and what we’re passionate about in a way
that’s peaceable so hats off to the
gentlemen and ladies who have been a
part of the apostrophe of protection
society I have loved you know the fact
that you guys have had a voice and been
able to share it I just didn’t have a
strong opinion one way or the other
about pro or against the apostrophe but
just like the Flat Earth movement I
loved watching that conversation I loved
watching your conversation and and while
you may be shutting off your efforts I
know they will continue and I know that
there will be pockets that care about
this and and if the there’s a persuasive
enough argument for me to really take a
stand I I’m just one of those free
expression guys for those that want to
use it those that don’t want to use it
I’m okay either way and I’m okay with
folks growing up with that so we’ve said
goodbye to a lot of things in you
know and the apostrophe protection
Society is one of them another one or
another couple of folks we might want to
highlight later on in some other
episodes to officially say goodbye but
let’s move on to our curiosity spotlight
so I reached out to Toni Lambert as to
my same curiosity spotlight question so
let’s explain what that is the curiosity
spotlight is a segment we do on the show
where we ask our audience to engage us
by sharing something that they’ve been
curious about that has impacted their
personal professional lives personal or
professional it can be either one or it
can be both but what we found though is
in asking this question is that
curiosity about something ends up
becoming such a part of that person they
might have forgetten where its origins
work and so we reach out to Toni Lambert
he’s a forensic IT guy in fact that is
his handle on Twitter is forensic IT
guys so you can find him there on
Twitter and he explained that curiosity
has helped me make and con and conquer I
make I need you to do that again
curiosity has helped me make a concrete
difference in the security of
organizations through investigations
every new incident is an
opportunity to learn improve and educate
and I love the way he says that and an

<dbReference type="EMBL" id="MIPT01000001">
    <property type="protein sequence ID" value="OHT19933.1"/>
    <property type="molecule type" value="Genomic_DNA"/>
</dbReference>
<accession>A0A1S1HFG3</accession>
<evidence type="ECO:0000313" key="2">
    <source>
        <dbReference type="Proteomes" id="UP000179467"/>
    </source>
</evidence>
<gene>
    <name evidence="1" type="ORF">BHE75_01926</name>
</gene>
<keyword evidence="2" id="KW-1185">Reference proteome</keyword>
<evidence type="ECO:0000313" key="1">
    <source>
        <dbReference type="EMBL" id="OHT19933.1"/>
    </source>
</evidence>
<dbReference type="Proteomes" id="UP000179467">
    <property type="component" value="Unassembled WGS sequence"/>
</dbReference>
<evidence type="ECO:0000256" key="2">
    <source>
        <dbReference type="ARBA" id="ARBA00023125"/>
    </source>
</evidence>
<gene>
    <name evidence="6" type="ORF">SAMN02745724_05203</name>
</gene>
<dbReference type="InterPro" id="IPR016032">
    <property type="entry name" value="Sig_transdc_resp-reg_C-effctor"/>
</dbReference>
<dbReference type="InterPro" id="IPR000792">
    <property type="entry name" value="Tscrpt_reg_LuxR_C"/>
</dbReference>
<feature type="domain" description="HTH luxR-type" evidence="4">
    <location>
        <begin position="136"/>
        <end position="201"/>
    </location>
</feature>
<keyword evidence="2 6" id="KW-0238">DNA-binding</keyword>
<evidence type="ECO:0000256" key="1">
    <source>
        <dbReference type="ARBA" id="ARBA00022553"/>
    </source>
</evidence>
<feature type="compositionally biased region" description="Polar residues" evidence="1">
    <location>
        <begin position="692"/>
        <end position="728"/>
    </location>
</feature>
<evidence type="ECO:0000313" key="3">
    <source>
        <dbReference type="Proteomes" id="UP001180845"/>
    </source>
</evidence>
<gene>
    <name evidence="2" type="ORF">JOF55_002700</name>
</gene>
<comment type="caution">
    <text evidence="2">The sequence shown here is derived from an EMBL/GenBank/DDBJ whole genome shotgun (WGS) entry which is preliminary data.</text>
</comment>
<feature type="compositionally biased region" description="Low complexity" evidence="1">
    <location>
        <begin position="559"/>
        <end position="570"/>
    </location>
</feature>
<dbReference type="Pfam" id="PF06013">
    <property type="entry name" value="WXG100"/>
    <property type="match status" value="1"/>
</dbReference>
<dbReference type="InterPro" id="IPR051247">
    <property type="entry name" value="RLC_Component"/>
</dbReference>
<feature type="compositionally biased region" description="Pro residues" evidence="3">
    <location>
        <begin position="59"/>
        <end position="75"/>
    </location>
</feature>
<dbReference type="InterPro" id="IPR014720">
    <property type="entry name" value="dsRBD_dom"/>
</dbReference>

IT it really is a learning experience
and his curiosity has obviously made a
difference and and we don’t often give
people credit we reward the results we
don’t necessarily reward curiosity so I
love that we could highlight this with
Tony and that he would be able to go
back and we can encourage him to think
back on how what he does is in part
driven by his curiosity and I want to
know what you guys are curious about I
want to highlight it I want to use
curiosity spotlight and let what you
love and what you’re passionate about
shine out to the audience of this
podcast so please if you want to go
ahead and hit us up you can tag us at
parking thought on Twitter for that you
can use also use the hash tag curiosity
spotlight and all i’ve got an alert that
i’ve got scheduled to be able to have us
find that out there so let’s wrap up
this episode right this is the part
where I tell you that the best way for
you to say thank you for this episode is
to share it with someone you know I’ll
let you decide who that is and I’ll bet
you know someone who’d love to be a part
of the conversation who would love to
know that the apostrophe protection
society is a thing or was a thing and
that the websites up there online if
you’re joining us just for this episode
we’re glad you can make it and if you
want to stick around for the long haul
then remember this podcast can be
delivered directly to your favorite
device by using the SUBSCRIBE links you
can find in the show notes below or over
at parking calm we’re also on the
YouTube the Spotify Alpo podcasts and
pod bean we’ve recently got ourselves
listed on pod bean for all of you
listening using that app and remember ina world where you can choose to beanything why not choose to be grateful
I’m Jacob thanks for joining us today
[Music]